Although we managed to get to the foyer of La Geode at 6:20pm, the queue to get into this session was already very long, with more than half of the cinema's 400 seats sold.
We had to wait for about 20 minutes due to the fact that the hourly sessions were running late, probably a result of the large crowds throughout the last day of the festival.
Due to the popularity of the session we had seats further towards the front than usual, which was good to give us a different perspective to the norm, even more into the film.
The movie was again interesting, tracking the first ever expedition from source to sea of the Blue Nile. We both enjoyed this movie although we probably prefer the other 2 films a tad more than Nile.

Following our late-running session we headed across town on the Metro to Porte de Clichy, just across the road from the hotel that WAYO was staying at. We headed up to Belinda and Ingrid's room and chatted before Jack found Charles and they went off to chat with Jack's friends.
We continued to socialise with our WAYO friends until 11:30, when we regrouped and headed back home on the Metro. We didn't want to stay any later to make sure we made it back to our hotel before the Metro finished operating for the night.

Tired from our previous late night, we woke late on Monday for a leisurely breakfast before heading off to Gare du Nord. Although we had our seat reservations for our Thalys journey to Brussels, the SNCF employee who gave them to us didn't want to validate our Eurail passes until the day of departure. As such, we queued for around 40 minutes to get our passes validated. We were very glad for factoring in a lot of time for this process, as we only had our passes validated 15 minutes prior to departure.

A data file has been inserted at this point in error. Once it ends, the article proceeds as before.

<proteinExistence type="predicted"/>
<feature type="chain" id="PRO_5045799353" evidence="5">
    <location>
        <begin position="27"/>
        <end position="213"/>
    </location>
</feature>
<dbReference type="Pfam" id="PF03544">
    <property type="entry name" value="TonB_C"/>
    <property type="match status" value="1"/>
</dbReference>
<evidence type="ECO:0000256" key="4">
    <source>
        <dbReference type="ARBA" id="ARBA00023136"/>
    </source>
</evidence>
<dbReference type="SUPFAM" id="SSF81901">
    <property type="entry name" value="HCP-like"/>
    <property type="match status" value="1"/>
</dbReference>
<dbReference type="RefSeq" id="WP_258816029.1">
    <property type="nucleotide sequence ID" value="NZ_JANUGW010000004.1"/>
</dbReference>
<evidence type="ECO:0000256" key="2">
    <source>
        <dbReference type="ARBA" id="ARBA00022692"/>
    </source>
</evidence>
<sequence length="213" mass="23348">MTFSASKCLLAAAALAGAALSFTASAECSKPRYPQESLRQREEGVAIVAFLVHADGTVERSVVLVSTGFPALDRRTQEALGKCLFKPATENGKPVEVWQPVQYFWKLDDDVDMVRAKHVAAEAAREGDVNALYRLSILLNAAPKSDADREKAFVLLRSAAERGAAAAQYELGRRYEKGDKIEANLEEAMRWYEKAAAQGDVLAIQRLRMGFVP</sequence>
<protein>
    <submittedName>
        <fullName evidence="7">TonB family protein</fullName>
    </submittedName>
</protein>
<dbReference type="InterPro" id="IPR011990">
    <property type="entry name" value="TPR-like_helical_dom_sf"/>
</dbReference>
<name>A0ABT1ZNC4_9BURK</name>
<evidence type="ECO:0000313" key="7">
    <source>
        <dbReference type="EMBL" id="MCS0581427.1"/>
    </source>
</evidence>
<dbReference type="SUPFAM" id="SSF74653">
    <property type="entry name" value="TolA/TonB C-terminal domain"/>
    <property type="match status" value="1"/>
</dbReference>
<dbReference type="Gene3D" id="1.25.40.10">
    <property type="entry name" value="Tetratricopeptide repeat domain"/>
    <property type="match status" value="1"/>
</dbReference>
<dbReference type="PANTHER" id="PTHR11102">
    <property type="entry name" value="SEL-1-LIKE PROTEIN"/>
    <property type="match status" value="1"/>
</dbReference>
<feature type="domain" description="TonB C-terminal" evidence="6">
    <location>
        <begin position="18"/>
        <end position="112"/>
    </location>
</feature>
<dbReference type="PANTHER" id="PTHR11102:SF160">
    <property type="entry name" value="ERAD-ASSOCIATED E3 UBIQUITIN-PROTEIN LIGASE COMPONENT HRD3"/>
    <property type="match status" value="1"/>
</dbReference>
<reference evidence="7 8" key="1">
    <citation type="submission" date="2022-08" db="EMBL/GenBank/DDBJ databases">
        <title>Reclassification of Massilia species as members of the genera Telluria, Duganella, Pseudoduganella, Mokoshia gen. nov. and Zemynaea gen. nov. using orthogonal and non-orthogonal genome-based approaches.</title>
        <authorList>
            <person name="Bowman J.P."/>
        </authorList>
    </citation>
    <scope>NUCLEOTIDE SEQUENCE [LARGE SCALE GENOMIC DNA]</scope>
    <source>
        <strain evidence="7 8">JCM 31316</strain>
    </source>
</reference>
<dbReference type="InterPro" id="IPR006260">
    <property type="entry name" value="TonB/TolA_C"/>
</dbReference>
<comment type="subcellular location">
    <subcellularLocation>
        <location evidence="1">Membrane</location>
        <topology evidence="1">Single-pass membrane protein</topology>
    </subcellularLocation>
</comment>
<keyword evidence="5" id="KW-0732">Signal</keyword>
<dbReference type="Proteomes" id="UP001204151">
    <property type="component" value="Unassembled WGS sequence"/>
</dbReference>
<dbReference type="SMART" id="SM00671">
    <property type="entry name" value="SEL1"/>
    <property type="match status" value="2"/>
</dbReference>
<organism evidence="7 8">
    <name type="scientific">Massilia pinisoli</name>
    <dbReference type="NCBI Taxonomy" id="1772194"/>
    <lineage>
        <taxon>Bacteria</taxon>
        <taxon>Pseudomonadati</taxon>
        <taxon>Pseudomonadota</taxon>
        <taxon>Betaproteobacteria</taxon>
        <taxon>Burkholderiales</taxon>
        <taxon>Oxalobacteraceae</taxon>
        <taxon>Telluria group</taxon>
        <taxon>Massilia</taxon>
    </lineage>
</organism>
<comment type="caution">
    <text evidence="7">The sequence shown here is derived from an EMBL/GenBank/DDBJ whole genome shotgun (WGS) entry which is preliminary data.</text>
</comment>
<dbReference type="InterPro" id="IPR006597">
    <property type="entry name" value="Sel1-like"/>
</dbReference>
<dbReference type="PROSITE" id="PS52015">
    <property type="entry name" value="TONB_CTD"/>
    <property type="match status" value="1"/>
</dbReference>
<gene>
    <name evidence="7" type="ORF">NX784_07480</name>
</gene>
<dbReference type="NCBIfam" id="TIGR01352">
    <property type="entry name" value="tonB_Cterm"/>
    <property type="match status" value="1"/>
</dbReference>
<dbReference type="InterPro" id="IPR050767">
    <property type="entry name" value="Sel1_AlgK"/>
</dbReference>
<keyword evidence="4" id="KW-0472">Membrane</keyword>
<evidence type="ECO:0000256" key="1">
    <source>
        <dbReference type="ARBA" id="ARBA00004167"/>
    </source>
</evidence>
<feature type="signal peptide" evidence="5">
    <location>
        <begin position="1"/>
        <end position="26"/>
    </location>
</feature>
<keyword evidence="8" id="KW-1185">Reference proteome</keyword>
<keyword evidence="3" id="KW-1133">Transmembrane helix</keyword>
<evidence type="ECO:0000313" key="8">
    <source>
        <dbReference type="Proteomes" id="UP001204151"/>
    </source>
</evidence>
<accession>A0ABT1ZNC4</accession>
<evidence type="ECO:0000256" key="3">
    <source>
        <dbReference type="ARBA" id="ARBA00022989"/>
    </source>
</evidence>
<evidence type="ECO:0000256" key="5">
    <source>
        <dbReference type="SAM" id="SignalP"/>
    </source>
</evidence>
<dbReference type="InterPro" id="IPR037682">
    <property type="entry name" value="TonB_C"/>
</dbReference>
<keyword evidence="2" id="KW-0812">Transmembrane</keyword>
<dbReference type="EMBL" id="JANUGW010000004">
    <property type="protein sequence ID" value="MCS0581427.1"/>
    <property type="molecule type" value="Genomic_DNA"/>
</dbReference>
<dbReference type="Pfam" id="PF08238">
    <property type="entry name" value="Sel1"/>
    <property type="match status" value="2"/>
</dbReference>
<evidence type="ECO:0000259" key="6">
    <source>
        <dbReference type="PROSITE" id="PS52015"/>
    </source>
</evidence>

Again the Thalys was a great way to travel, a nice long trip on the 300km/h high speed line. The only downside was that our seats were part of a group of 4 inward facing seats around a table.

Once settled into our hotel across the road from the Brussels-Midi (Zuid) station, we took the Metro to the Bourse in the center of town and walked around.
The trams and busses here in Brussels look very inviting and are clean and efficient. Unfortunately the Metro and tram tunnels under the CBD let the system down. They look like they were constructed in the 1970's and have not been touched since. It gives off that dirty, dingy and unsafe vibe that Montreal does, but at least it doesn't look like it's falling apart as Montreal does. As Charles said, "The baby vomit orange has got to go". Don't get us wrong, we like Brussels, it certainly isn't another Montreal, the above ground services hold it up, but underground really needs work to prevent the downfall of this city.